The Forge Arts Venue, in 'cafe' configuration extended out into the bar for this event, was packed to the rafters for Terryazoome - Launch of their album Xana.
Sadly, it became clear from the outset that the usual wonderful, friendly ambience of The Forge with its friendly, efficient staff, could not compensate for what was the rowdiest, noisiest crowd I had to suffer in any venue in a very long time, especially in the bar area. There was no stopping this crowd from continuing their extremely noisy conversations - obviously more important to them than the music - and general noisy mayhem even right through both of Terryazoome's sets. A more disrespectful behaviour towards the musicians and their music it would be hard to imagine! With the exception perhaps of a young couple who really ought to have got a room.
However, detracting though all this mayhem was from the fullest enjoyment of the music, the first set of Terryazoome - Launch of their album Xana proved something of a revelation. With almost the same line-up of Terry Hunt on bouzouki and guitar, Diane McLoughlin on soprano, alto & tenor saxes, the lead bouzouki and vocals of Angelos Georgakis, Alison Rayner on bass and Winston Clifford on drums, with guest vocalist Lorraine Jordan, and consisting mainly of the material of the album, it was simply phenomenal. Much as I loved Xana the album, this live performance put it somewhat in the shade by comparison. This had become world jazz with a much heavier emphasis on the 'jazz,' and with some very strong jazz cred. The latter came especially from some outstanding bass lines from Alison Rayner, and amazing soloing from saxophonist Diane McLoughlin, with solid grooves from drummer Winston Clifford. The 'world'/Greek side was emphasised by the fabulous bouzoukis of Terry Hunt and Angelos Georgakis. As perfect a blend as one could wish for, and a very tight band too.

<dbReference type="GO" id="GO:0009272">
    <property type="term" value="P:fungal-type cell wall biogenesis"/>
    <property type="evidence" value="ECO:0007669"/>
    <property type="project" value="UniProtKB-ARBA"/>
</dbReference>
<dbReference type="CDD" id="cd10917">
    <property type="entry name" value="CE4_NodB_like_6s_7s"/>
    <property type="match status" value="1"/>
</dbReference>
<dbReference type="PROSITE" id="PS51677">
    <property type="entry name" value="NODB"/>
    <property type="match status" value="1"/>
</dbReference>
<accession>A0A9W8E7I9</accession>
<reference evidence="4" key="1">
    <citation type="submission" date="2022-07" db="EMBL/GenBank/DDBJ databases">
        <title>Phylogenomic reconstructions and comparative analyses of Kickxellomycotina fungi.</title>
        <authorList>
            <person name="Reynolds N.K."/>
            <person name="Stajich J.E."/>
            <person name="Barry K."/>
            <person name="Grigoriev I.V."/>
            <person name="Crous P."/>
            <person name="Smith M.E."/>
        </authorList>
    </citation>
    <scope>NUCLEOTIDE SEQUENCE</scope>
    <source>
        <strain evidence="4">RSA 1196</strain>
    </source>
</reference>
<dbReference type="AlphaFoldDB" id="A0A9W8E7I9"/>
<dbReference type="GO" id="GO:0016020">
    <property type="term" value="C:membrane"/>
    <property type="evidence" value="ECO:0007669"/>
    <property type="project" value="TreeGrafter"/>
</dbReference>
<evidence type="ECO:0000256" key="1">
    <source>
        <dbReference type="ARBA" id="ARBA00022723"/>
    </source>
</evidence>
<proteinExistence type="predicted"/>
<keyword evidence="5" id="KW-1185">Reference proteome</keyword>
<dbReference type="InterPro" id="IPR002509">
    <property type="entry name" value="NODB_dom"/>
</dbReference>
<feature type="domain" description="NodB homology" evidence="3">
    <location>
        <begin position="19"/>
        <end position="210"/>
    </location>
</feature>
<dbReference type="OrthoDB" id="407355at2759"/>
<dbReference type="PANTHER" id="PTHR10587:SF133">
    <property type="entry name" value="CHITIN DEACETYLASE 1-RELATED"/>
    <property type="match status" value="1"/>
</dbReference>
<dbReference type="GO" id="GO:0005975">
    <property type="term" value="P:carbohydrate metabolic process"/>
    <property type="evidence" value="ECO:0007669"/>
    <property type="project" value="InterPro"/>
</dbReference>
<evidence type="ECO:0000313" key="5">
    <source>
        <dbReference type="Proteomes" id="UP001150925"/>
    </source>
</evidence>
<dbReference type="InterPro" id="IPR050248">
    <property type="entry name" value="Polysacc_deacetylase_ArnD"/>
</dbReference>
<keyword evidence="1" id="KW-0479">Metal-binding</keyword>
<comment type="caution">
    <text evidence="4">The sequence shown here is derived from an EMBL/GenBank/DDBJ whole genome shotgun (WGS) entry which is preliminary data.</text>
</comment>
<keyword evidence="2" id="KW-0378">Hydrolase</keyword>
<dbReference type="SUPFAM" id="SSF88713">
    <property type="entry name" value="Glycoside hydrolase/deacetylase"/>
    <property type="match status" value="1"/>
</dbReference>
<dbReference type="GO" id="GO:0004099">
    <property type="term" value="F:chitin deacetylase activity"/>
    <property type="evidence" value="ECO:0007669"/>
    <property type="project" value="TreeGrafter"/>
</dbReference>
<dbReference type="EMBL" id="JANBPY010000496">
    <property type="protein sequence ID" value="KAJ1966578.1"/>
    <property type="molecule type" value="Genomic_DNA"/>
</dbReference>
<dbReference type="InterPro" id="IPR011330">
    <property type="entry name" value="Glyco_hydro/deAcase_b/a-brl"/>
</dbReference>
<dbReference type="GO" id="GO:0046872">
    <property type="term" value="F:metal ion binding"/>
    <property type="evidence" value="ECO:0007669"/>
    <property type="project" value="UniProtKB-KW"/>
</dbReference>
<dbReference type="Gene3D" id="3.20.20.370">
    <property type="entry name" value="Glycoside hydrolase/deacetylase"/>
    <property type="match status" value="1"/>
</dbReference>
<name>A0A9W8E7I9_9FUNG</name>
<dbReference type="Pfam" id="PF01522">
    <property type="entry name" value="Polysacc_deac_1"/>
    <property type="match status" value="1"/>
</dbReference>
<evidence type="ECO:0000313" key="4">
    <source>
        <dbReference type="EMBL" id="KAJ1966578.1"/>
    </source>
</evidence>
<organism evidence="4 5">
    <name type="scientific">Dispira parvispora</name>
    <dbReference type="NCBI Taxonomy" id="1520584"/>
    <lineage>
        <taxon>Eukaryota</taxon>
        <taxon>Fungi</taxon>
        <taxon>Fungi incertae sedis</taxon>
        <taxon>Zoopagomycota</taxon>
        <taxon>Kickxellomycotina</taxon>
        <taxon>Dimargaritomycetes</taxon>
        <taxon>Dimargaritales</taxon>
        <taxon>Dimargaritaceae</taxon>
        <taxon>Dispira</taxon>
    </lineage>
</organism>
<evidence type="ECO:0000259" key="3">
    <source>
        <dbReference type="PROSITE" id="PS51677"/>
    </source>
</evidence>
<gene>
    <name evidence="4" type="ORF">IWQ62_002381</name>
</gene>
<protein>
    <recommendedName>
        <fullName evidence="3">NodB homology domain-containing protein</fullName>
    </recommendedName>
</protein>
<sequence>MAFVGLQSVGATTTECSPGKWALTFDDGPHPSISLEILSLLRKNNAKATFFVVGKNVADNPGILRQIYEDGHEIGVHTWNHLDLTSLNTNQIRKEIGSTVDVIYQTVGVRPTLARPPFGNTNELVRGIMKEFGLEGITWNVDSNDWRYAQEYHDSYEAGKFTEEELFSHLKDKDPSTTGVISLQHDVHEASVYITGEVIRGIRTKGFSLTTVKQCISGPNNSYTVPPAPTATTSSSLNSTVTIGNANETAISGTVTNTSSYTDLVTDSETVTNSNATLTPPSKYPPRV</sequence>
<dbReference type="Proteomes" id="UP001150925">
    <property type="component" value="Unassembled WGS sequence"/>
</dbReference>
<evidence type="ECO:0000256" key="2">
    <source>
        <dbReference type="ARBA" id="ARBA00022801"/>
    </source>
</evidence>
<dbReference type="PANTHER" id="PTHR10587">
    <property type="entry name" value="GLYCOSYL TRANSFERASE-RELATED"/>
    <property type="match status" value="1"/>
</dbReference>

Georgakis also contributed some excellent vocals, as did guest vocalist Jordan, who also appeared on the album.
All in all, this first set was as excellent as it was enjoyable, despite the best efforts of the noisy crowd.
The ensuing break provided a welcome opportunity to temporarily, briefly get away from the noise and get some fresh air.
The second set was more world jazz/world music oriented than the first, and mostly consisted of material that was new to me. Nonetheless, there were still a good number of opportunities for soloing, of which particularly McLoughlin again made excellent use. Some blog, quoted in the blurb, recently described McLoughlin's voice as cool and Jan Garbarek-like. Of course, nothing could be further from the truth! McLoughlin's voice, whether on soprano, alto or tenor, is rich and warm. (It is also highly debatable whether Garbarek could be considered any kind of serious jazz player, making comparison all the less valid.)
The playing all round was as excellent as it had been in the first set. And yet, the second set somehow did not seem to quite live up to the brilliant sparkle of the first for me. The undiminished and if anything increased noise of the crowd of course did not help and rather wearied one, so that may have taken some of the shine off the performance. Or, more precisely, off one's perception and enjoyment of the performance.
Terryazoome really deserved a better kind of crowd than this. One that would not have detracted from the excellence of the music and the performance.
However, the appalling mayhem of these philistines notwithstanding (and, I have to add, who were mostly - alas! - well over 35 and ought to have known better!), Terryazoome - Launch of their album Xana was still a memorable musical event that I would not have wished to have missed. And, in spite of what I said earlier, I still would not be without their album Xana either! It is still a very much recommended buy, and do try and catch Terryazoome live. They are a class act. And one would hope that there will be many more live appearances to come.
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